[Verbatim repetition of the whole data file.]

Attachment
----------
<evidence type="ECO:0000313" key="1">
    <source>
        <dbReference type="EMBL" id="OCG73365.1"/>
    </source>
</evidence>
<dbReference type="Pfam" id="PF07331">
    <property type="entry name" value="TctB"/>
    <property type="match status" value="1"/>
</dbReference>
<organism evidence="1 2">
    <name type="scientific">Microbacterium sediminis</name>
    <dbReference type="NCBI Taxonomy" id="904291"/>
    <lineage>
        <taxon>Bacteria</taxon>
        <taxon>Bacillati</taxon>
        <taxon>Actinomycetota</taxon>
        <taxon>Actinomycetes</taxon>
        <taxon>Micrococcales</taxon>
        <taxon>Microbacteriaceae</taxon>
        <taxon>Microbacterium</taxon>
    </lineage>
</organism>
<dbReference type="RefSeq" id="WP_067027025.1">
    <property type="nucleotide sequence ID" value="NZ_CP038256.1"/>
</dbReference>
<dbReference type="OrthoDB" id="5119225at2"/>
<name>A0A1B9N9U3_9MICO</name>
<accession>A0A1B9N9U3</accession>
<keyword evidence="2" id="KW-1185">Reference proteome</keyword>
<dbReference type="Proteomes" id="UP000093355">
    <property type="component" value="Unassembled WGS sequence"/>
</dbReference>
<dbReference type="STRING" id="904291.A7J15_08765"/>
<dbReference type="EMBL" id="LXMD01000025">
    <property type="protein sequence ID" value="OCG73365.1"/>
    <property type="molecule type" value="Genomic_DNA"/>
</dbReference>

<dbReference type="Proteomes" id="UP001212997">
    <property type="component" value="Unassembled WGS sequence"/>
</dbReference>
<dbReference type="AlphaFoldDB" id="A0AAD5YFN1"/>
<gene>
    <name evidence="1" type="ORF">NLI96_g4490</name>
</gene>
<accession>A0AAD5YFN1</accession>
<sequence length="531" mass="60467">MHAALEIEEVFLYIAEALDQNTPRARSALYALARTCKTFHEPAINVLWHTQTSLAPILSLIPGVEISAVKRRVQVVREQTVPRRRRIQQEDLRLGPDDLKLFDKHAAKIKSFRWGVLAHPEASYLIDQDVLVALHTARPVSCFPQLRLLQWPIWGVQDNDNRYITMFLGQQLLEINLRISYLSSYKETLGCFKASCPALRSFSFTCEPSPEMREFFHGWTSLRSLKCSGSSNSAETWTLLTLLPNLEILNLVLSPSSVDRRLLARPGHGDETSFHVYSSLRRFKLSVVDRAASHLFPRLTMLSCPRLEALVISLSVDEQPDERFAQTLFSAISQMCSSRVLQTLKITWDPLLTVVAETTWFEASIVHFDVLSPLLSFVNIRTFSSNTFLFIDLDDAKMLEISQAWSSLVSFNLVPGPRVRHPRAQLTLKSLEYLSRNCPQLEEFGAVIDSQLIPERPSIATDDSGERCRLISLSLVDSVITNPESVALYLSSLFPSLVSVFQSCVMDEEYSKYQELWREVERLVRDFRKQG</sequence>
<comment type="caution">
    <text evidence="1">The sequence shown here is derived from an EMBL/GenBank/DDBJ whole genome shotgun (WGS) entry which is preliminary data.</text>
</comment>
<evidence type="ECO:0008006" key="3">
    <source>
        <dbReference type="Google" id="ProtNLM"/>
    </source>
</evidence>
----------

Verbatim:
<evidence type="ECO:0000313" key="1">
    <source>
        <dbReference type="EMBL" id="OCG73365.1"/>
    </source>
</evidence>
<dbReference type="Pfam" id="PF07331">
    <property type="entry name" value="TctB"/>
    <property type="match status" value="1"/>
</dbReference>
<organism evidence="1 2">
    <name type="scientific">Microbacterium sediminis</name>
    <dbReference type="NCBI Taxonomy" id="904291"/>
    <lineage>
        <taxon>Bacteria</taxon>
        <taxon>Bacillati</taxon>
        <taxon>Actinomycetota</taxon>
        <taxon>Actinomycetes</taxon>
        <taxon>Micrococcales</taxon>
        <taxon>Microbacteriaceae</taxon>
        <taxon>Microbacterium</taxon>
    </lineage>
</organism>
<dbReference type="RefSeq" id="WP_067027025.1">
    <property type="nucleotide sequence ID" value="NZ_CP038256.1"/>
</dbReference>
<dbReference type="OrthoDB" id="5119225at2"/>
<name>A0A1B9N9U3_9MICO</name>
<accession>A0A1B9N9U3</accession>
<keyword evidence="2" id="KW-1185">Reference proteome</keyword>
<dbReference type="Proteomes" id="UP000093355">
    <property type="component" value="Unassembled WGS sequence"/>
</dbReference>
<dbReference type="STRING" id="904291.A7J15_08765"/>
<dbReference type="EMBL" id="LXMD01000025">
    <property type="protein sequence ID" value="OCG73365.1"/>
    <property type="molecule type" value="Genomic_DNA"/>
</dbReference>

<dbReference type="Proteomes" id="UP001212997">
    <property type="component" value="Unassembled WGS sequence"/>
</dbReference>
<dbReference type="AlphaFoldDB" id="A0AAD5YFN1"/>
<gene>
    <name evidence="1" type="ORF">NLI96_g4490</name>
</gene>
<accession>A0AAD5YFN1</accession>
<sequence length="531" mass="60467">MHAALEIEEVFLYIAEALDQNTPRARSALYALARTCKTFHEPAINVLWHTQTSLAPILSLIPGVEISAVKRRVQVVREQTVPRRRRIQQEDLRLGPDDLKLFDKHAAKIKSFRWGVLAHPEASYLIDQDVLVALHTARPVSCFPQLRLLQWPIWGVQDNDNRYITMFLGQQLLEINLRISYLSSYKETLGCFKASCPALRSFSFTCEPSPEMREFFHGWTSLRSLKCSGSSNSAETWTLLTLLPNLEILNLVLSPSSVDRRLLARPGHGDETSFHVYSSLRRFKLSVVDRAASHLFPRLTMLSCPRLEALVISLSVDEQPDERFAQTLFSAISQMCSSRVLQTLKITWDPLLTVVAETTWFEASIVHFDVLSPLLSFVNIRTFSSNTFLFIDLDDAKMLEISQAWSSLVSFNLVPGPRVRHPRAQLTLKSLEYLSRNCPQLEEFGAVIDSQLIPERPSIATDDSGERCRLISLSLVDSVITNPESVALYLSSLFPSLVSVFQSCVMDEEYSKYQELWREVERLVRDFRKQG</sequence>
<comment type="caution">
    <text evidence="1">The sequence shown here is derived from an EMBL/GenBank/DDBJ whole genome shotgun (WGS) entry which is preliminary data.</text>
</comment>
<evidence type="ECO:0008006" key="3">
    <source>
        <dbReference type="Google" id="ProtNLM"/>
    </source>
</evidence>